6. Keep your friends close and your enemies closer
Sure, the appearance of Microsoft VP Kirk Koenigsbauer at Apple's Hey Siri event was a sign of renewed collaboration between the two rivals, no doubt about it.
But who was doing the hosting, and who was doing the guesting shouldn't be ignored. After all, the Godfather never visits his beseeching constituents. They come to him.
Microsoft needed to be up on Apple's stage, associating itself with Apple's brand far more than Apple needed the old giant to explain Office on the iPad Pro. Microsoft at Hey Siri was a watershed moment, yes, but it was also a win for Apple.
Not convinced? Look at it another way: Apple certainly didn't feel the need to get an invite to Microsoft's big October 6th event. The largest company on planet Earth knows it has enough social media clout (and market share) to steer its message on its own.
7. That's billion with a "b"
Who would have predicted that a 2008 update to what was ostensibly a computer-phone would profoundly impact technology, culture and the economy? Not me, not you, and I doubt even the originator of that computer-phone update, Apple.
This June, Apple announced that the key feature of the "update heard 'round the world," the App Store, surpassed 100 billion downloads - an incredible number. Remember, not too long ago most humans thought an app was the four shrimp ceviche you ate before your steak.
Perhaps more significant than the downloads is the dollars – since 2008 Apple has paid over $30 billion to App Store developers. Thanks in part to this profit-share, he app industry is now a vital segment of the U.S. (and world) economy. Add all this together, and you can't blame Apple for feeling like it deserved the (nearly) billion victory laps it took this summer.
8. Don't believe me just watch
This year Apple made sure fitness bands wouldn't be the only wearable prompting flannel-adorned hipsters to utter "what's that on your wrist?" at organic-free-trade cocktail parties. The Apple Watch (opens in new tab) is here! And for the tech elite at least, there's nothing more stylish.
That is, if your average techerati could find one.
Long shipping delays added a ton of fuel to the Apple Watch's already blazing launch - and even if it means accessorizing your flannel shirt with a tinfoil hat, you have to wonder if this wasn't Cupertino's plan all along.
Without question the Apple Watch is a beautiful foray into the wearables market. And knowing Apple's track record when it comes to fixing flaws, we can comfortably predict the device will only get better (the new watchOS 2's app friendly architecture is already a huge upgrade).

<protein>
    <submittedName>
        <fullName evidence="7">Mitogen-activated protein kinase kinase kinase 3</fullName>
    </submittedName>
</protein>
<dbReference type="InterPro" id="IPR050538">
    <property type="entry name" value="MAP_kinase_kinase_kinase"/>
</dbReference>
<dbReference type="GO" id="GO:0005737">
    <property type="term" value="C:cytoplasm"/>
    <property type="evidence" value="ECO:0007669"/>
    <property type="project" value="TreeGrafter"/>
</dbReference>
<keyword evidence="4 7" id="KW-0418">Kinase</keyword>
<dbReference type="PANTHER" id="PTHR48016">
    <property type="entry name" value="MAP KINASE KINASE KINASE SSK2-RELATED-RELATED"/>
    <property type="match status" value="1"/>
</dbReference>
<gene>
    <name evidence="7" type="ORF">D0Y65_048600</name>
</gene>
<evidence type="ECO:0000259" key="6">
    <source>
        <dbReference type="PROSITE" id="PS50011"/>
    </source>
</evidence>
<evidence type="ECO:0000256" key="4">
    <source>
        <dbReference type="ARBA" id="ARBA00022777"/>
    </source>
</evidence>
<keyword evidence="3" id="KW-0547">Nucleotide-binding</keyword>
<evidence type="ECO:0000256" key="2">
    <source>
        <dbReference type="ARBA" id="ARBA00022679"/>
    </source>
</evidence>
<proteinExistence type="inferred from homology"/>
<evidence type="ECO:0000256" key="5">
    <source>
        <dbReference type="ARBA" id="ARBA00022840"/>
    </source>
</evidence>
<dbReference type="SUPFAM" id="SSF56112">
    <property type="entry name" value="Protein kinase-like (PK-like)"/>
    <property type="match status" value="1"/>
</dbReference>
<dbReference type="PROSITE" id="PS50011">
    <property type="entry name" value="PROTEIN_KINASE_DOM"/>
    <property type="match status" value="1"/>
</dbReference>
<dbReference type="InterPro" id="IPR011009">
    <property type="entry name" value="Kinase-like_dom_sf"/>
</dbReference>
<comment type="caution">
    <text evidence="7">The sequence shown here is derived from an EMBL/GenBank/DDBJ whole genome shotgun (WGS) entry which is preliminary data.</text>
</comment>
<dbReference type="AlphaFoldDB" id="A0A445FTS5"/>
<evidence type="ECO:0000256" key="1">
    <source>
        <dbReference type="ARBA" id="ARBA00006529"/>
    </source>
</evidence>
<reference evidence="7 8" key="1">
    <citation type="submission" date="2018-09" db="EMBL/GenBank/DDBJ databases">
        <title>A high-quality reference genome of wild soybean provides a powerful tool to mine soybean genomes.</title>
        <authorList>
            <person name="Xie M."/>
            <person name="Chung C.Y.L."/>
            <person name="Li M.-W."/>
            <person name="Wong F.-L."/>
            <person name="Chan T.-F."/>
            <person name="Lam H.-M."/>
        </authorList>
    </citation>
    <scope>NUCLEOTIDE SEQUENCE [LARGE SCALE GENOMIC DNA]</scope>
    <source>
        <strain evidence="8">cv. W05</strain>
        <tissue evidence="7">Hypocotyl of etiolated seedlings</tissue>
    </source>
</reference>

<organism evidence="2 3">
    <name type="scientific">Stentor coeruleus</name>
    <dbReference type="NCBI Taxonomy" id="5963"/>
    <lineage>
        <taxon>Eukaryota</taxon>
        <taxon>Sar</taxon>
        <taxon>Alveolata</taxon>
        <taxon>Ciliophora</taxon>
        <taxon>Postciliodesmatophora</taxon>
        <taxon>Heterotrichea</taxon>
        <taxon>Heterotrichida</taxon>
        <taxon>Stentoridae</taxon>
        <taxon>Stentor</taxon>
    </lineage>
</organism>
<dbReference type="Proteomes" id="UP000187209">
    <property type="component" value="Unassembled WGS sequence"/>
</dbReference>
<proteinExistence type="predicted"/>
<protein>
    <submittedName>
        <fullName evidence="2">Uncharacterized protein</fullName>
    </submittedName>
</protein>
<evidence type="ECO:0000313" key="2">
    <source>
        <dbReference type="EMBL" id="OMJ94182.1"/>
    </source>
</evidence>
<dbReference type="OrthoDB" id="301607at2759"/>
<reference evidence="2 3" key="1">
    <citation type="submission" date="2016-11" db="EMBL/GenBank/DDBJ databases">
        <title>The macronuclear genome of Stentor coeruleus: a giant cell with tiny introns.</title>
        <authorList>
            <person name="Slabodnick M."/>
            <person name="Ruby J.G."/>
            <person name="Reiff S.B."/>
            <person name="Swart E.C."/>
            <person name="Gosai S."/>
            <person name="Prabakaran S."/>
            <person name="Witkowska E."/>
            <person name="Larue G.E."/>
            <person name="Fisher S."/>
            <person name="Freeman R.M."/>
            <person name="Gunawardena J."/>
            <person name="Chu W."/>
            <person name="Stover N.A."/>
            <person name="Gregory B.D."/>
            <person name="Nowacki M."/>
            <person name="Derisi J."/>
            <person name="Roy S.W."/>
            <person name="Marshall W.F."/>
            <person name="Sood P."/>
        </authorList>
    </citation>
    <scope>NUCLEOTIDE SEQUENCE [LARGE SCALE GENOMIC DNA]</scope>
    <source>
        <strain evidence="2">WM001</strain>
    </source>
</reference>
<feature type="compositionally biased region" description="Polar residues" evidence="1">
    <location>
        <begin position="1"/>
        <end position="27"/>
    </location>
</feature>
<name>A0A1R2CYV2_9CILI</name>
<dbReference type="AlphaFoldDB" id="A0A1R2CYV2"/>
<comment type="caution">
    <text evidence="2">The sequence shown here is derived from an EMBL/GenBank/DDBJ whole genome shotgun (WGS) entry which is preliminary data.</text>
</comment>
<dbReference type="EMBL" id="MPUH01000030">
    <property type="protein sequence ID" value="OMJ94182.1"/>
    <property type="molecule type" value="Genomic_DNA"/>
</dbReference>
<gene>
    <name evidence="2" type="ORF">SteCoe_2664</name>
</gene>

To those skeptics who say the Watch is not needed, well, when has anything cool ever been needed?
9. Squashing the bugs
If Wikileaks ever gets their hands on Apple's design manuals, you can bet your Hermes Apple Watch that "lean and mean" will be the most common notes scrawled on the pages. After all, user experience is paramount to the Cupertino company.
The September launch of iOS 9 (opens in new tab) - the latest OS behind every Apple product that can easily slide off your desk - sees Apple staying perfectly within that "lean and mean" design philosophy. And that's no criticism. iOS 9 fixes the glitches that plagued iOS 8 while vastly improving Siri's capabilities: she now provides the smoothest search and delivery yet found on a mobile Apple device.
iOS 9 also adds "multitasking" to the latest line of iPads. This manifests in an ability to split the iPad's screen between native Apple apps, a feature sure to attract Apple's newly coveted enterprise clients. It's the business friendly approach that makes this latest iOS update a standout – and an important tool in the 2015 toolbox that Apple hopes will help it build enterprise market share.
10. The captain of operating systems
In a lot of ways, 2015 is a year of "tweaking" for Apple. If you think that's an underwhelming goal, consider that the "tweaks" (especially in the realm of multitasking) are more than necessary for Apple to build a successful enterprise brand. OS X El Capitan (opens in new tab) is widely considered a Yosemite (opens in new tab) polish, but it follows this 2015 Apple directive of "business or bust" and thus is a worthy addition to our list.
Let's focus on what matters, and what matters is "will El Capitan let me watch more than one movie at a time?" Well, the new app-snappy Split View and easier to use Mission Control give users an opportunity to shoot for that multitask seizure.
Read techradar and watch Breaking Bad at the same time? Sure, thanks to Split View. Switch back to that budget report as soon as the boss walks by? Exactly what Apple had in mind for Mission Control. And with El Capitan's speed, there's little chance you'll ever get caught. Perfect for business customers.